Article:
Sun, Mar 14, 2004 - Page 5 News List

Taliban fugitives flood across Pakistan's porous border

EXIT Pakistan officials may talk the talk about catching al-Qaeda and Taliban outlaws, but those on the ground say sympathizers are spiriting fugitives out of Afghanistan


The Afghan border chief gestures toward a fresh spray of bullet holes across his pickup truck, then points toward the place he says the Taliban attackers came from: Pakistan.

Despite a crackdown involving tens of thousands of troops and a pledge by President General Pervez Musharraf to do all he can in the hunt for Osama bin Laden, Afghans say a steady stream of Taliban and al-Qaeda fugitives are finding a safe haven on Pakistan's side of the 3,300km border.

"See the trees? They started from that border post," said Palawan, the shaven-headed Afghan border chief. Afterward, "the vehicles came from there, and took the Taliban away."

Sealing the border is vital if a promised spring offensive by American troops is to succeed in its main goal, crushing Taliban resistance and capturing al-Qaeda leaders like bin Laden and his deputy, Ayman al-Zawahri, both believed in hiding somewhere along the porous frontier.

The US military has described the strategy as a "hammer and anvil" approach, with Pakistani troops moving into semiautonomous tribal areas on their side of the border, and Afghans and American forces sweeping the forbidding terrain on the other.

But Palawan and other Afghan security officials say they aren't convinced that offensives will succeed, because Pakistan's security and intelligence services are rife with Taliban and al-Qaeda sympathizers.

"They are living there, they are coming to do the terror attacks, and they are going back," Palawan said, gun at his side as he drives along the barren border.

Pakistani officials scoff at the charges and say they are doing everything they can to arrest Taliban and al-Qaeda fugitives.

"This is nonsense," Pakistan Information Minister Sheikh Rashid Ahmed said in Islamabad. "We are fighting against terrorists, not sheltering them."

Pakistan can point to an impressive record: It has arrested more than 500 al-Qaeda suspects since the Sept. 11 attacks and it has recently deployed 70,000 troops to the tribal regions of Waziristan.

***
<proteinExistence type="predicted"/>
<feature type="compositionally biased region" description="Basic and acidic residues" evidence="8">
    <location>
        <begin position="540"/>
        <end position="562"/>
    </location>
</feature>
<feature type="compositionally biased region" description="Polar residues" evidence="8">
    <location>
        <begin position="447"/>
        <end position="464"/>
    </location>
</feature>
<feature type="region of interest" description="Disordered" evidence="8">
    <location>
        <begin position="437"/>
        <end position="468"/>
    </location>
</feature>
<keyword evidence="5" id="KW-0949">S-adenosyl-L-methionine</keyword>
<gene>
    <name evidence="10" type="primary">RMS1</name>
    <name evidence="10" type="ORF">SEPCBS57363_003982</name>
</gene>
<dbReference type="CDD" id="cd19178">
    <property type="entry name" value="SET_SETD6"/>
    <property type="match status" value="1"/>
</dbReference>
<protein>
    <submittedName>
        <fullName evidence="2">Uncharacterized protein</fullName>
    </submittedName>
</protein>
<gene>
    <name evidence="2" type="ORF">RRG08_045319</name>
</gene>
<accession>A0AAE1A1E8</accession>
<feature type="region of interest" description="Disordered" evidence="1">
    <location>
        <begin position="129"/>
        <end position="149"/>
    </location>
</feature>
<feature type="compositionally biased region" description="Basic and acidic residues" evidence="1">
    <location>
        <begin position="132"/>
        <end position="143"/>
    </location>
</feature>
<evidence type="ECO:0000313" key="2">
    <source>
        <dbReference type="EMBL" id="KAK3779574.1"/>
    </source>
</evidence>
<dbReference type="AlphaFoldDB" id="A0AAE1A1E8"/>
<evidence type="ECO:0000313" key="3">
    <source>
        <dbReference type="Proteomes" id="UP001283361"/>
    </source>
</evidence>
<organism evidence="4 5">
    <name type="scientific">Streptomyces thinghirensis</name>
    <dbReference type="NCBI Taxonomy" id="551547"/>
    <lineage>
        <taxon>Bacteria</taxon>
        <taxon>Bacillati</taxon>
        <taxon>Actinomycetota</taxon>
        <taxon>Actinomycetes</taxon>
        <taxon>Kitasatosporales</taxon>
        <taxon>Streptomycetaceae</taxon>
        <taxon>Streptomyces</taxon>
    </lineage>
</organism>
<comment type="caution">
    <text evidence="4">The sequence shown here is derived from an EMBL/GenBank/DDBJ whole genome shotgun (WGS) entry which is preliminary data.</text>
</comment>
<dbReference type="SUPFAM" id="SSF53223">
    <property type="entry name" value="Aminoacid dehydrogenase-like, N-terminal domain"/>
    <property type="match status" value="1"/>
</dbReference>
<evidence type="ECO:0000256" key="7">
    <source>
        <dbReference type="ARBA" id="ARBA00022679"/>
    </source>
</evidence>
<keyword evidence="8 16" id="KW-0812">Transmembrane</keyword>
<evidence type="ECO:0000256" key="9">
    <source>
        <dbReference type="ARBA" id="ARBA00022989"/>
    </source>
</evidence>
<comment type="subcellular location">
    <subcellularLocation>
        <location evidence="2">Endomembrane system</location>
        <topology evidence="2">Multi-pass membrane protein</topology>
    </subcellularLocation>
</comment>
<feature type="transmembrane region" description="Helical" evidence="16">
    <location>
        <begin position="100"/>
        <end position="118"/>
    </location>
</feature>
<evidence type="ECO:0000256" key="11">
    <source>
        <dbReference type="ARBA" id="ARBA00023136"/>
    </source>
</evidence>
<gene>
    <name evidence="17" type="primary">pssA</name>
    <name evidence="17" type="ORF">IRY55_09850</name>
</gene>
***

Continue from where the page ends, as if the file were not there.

But Palawan is not alone in his suspicions, and Afghans have not forgotten the strong support Pakistan gave to the former Taliban regime before Musharraf abandoned them in favor of the US just after the attacks on New York and Washington. Pakistan supplied money, arms and shelter to Islamic guerrillas, including the Taliban, during the guerrilla campaign in the 1980s against Afghanistan's then-Soviet occupiers.

"Without Pakistan, the Taliban would be finished. Without the Taliban, al-Qaeda would be finished," General Khan Mohammed, regional commander of the Afghan militia, said in Kandahar, capital of the southern province that includes Spin Boldak.

Some Afghans say Pakistan's security and intelligence services make a distinction between turning away al-Qaeda members -- many of them Arabs foreign to the region -- and turning away their former Taliban allies seeking shelter.

"I don't think there's been a fundamental shift in the perception of the Taliban in the Pakistan military," said Vikram Parekh, an analyst with the International Crisis Group in Kabul, the Afghan capital. "That's going to be the big problem," -- whether Pakistan's military "draws a line between al-Qaeda and the Taliban."

Afghan intelligence officials say they have intercepted phone conversations from Taliban commanders in Quetta, the largest Pakistani city near the southern border.

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